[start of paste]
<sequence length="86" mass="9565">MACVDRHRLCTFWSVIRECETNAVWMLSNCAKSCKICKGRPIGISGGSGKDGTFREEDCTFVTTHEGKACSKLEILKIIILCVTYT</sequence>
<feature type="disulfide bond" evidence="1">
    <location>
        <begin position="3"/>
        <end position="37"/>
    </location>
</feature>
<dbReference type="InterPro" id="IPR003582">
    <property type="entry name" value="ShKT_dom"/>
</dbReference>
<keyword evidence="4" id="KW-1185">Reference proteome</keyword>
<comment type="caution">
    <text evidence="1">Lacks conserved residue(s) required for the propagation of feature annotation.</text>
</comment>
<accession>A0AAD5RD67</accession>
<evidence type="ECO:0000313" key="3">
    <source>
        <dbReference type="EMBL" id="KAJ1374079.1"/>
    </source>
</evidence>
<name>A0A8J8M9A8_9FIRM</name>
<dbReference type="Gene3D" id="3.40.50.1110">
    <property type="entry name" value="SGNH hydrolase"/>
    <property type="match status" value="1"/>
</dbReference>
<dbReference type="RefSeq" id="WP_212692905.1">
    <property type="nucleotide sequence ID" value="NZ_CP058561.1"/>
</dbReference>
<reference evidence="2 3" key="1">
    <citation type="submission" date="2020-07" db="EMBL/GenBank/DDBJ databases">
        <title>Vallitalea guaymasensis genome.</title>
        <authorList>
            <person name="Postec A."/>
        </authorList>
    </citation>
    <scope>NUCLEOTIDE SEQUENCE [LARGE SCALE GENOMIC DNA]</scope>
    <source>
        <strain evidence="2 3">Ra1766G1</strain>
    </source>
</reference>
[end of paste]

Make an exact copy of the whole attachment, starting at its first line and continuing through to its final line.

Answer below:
<sequence length="86" mass="9565">MACVDRHRLCTFWSVIRECETNAVWMLSNCAKSCKICKGRPIGISGGSGKDGTFREEDCTFVTTHEGKACSKLEILKIIILCVTYT</sequence>
<feature type="disulfide bond" evidence="1">
    <location>
        <begin position="3"/>
        <end position="37"/>
    </location>
</feature>
<dbReference type="InterPro" id="IPR003582">
    <property type="entry name" value="ShKT_dom"/>
</dbReference>
<keyword evidence="4" id="KW-1185">Reference proteome</keyword>
<comment type="caution">
    <text evidence="1">Lacks conserved residue(s) required for the propagation of feature annotation.</text>
</comment>
<accession>A0AAD5RD67</accession>
<evidence type="ECO:0000313" key="3">
    <source>
        <dbReference type="EMBL" id="KAJ1374079.1"/>
    </source>
</evidence>
<name>A0A8J8M9A8_9FIRM</name>
<dbReference type="Gene3D" id="3.40.50.1110">
    <property type="entry name" value="SGNH hydrolase"/>
    <property type="match status" value="1"/>
</dbReference>
<dbReference type="RefSeq" id="WP_212692905.1">
    <property type="nucleotide sequence ID" value="NZ_CP058561.1"/>
</dbReference>
<reference evidence="2 3" key="1">
    <citation type="submission" date="2020-07" db="EMBL/GenBank/DDBJ databases">
        <title>Vallitalea guaymasensis genome.</title>
        <authorList>
            <person name="Postec A."/>
        </authorList>
    </citation>
    <scope>NUCLEOTIDE SEQUENCE [LARGE SCALE GENOMIC DNA]</scope>
    <source>
        <strain evidence="2 3">Ra1766G1</strain>
    </source>
</reference>